Types of Running Shoes

Types of Running Shoes
Running shoes are designed to suit the individual needs of beginner, intermediate and advanced runners. Diverse types and styles are available to accommodate varied skills, environment conditions, running forms, foot mechanics, performance and training regimens. However, road running shoes can be categorized into three main types: neutral cushioned, stability and motion-control. Wearing the proper running shoe is important, as appropriately-fitted shoes will keep potential injuries at bay, help stabilize the foot, provide comfort for the duration of a run and encourage optimum running performance.

Neutral Cushioned

Neutral cushioned running shoes are the most flexible of all running shoe types, designed to help runners with moderate and high arches to run with a natural, healthy foot motion. Runners who tend to roll their feet outward (underpronating) while running will find cushioned running shoes to suit their fitness needs. Added midsole cushioning features promote shock absorption, and minimal arch support encourages running efficiency. Neutral cushioned running shoes may feel soft on the bottom of the feet; however, limited stability and motion control features are provided in this type of running shoe.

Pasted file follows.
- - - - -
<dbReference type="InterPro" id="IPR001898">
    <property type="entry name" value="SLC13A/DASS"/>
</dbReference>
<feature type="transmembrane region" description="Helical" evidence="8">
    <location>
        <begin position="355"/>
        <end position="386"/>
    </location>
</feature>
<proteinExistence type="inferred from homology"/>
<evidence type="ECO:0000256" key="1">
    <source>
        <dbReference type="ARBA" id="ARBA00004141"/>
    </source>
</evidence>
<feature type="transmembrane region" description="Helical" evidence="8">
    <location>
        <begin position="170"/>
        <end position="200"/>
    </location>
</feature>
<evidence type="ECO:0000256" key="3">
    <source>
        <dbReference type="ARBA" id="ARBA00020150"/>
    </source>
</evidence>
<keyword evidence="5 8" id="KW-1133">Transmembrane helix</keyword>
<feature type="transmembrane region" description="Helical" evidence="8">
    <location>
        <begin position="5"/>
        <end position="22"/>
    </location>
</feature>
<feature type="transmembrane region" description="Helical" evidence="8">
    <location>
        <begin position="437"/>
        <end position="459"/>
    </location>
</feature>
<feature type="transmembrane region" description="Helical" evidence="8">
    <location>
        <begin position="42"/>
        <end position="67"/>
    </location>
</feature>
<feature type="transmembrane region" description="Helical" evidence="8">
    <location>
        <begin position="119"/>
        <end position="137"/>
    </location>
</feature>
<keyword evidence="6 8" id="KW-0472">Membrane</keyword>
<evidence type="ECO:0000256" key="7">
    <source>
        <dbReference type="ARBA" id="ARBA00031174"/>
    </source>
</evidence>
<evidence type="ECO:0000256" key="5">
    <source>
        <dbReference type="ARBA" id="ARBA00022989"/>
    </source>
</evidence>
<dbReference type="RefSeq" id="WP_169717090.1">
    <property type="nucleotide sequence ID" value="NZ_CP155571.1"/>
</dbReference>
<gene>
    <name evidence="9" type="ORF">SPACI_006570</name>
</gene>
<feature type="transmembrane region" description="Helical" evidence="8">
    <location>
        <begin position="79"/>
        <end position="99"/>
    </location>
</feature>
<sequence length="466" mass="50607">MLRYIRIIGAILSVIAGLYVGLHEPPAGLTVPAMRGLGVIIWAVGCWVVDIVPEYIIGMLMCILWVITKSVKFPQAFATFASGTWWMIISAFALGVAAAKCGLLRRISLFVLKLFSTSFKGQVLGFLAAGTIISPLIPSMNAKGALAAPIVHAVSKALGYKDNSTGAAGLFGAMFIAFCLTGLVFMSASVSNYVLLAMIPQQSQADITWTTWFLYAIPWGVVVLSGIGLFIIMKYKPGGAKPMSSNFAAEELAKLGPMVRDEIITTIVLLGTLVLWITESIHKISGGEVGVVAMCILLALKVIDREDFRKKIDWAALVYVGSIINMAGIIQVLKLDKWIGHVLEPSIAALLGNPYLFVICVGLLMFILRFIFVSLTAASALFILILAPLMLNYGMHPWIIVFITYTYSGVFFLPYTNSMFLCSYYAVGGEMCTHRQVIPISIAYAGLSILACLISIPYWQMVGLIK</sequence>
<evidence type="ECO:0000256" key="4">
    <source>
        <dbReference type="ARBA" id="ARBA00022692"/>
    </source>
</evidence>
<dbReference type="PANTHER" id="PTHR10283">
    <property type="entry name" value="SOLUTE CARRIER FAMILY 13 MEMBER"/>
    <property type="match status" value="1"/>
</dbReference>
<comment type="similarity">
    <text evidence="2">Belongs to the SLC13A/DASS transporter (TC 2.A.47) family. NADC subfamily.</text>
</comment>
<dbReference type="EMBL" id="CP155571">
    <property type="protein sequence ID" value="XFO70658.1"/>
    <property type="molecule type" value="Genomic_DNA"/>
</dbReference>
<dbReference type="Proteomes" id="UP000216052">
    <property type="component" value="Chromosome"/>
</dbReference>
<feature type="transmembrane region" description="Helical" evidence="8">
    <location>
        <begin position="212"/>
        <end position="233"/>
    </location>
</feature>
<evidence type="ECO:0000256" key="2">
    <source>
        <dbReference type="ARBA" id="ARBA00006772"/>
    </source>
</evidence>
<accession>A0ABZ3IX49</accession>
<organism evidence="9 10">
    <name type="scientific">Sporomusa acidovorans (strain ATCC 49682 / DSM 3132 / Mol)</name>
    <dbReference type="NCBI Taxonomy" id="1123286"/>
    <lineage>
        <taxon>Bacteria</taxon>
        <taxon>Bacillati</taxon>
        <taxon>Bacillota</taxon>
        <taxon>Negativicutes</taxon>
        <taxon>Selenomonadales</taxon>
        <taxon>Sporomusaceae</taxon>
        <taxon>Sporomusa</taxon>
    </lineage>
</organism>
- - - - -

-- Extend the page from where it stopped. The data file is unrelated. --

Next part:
Stability running shoes provide support for runners with normal or flat arches who tend to overpronate when they run. This common type of runner tends to roll his foot inward while running, facilitating the need for running shoes that stabilize the foot with minimum-to-moderate control features. Stability shoes help combat overpronation with firm, supportive materials in the medial (inside) of the shoe. Additionally, stability running shoes are a durable and long-lasting type of running shoe. Runner's World magazine offers seasonal reviews of all shoe models, including stability running shoes that withstand rigorous testing methods.

Motion Control

Motion control runnings shoes are designed to limit excessive rolling-inward (overpronation) of flat-footed runners or those with low arches. Extreme overpronation strains the foot, tendons and ligaments. Left untreated, these individuals can suffer lower back pain and complicated foot injuries over time. Advanced foams and features (such as a medial post) in the shoes provide stability on the inside of the foot. Heavy or larger runners should consider motion control running shoes for optimum arch support and maximum rearfoot control. The American Academy of Podiatric Sports Medicine offers recommendations for motion control running shoes, based on tested models and critic reviews.


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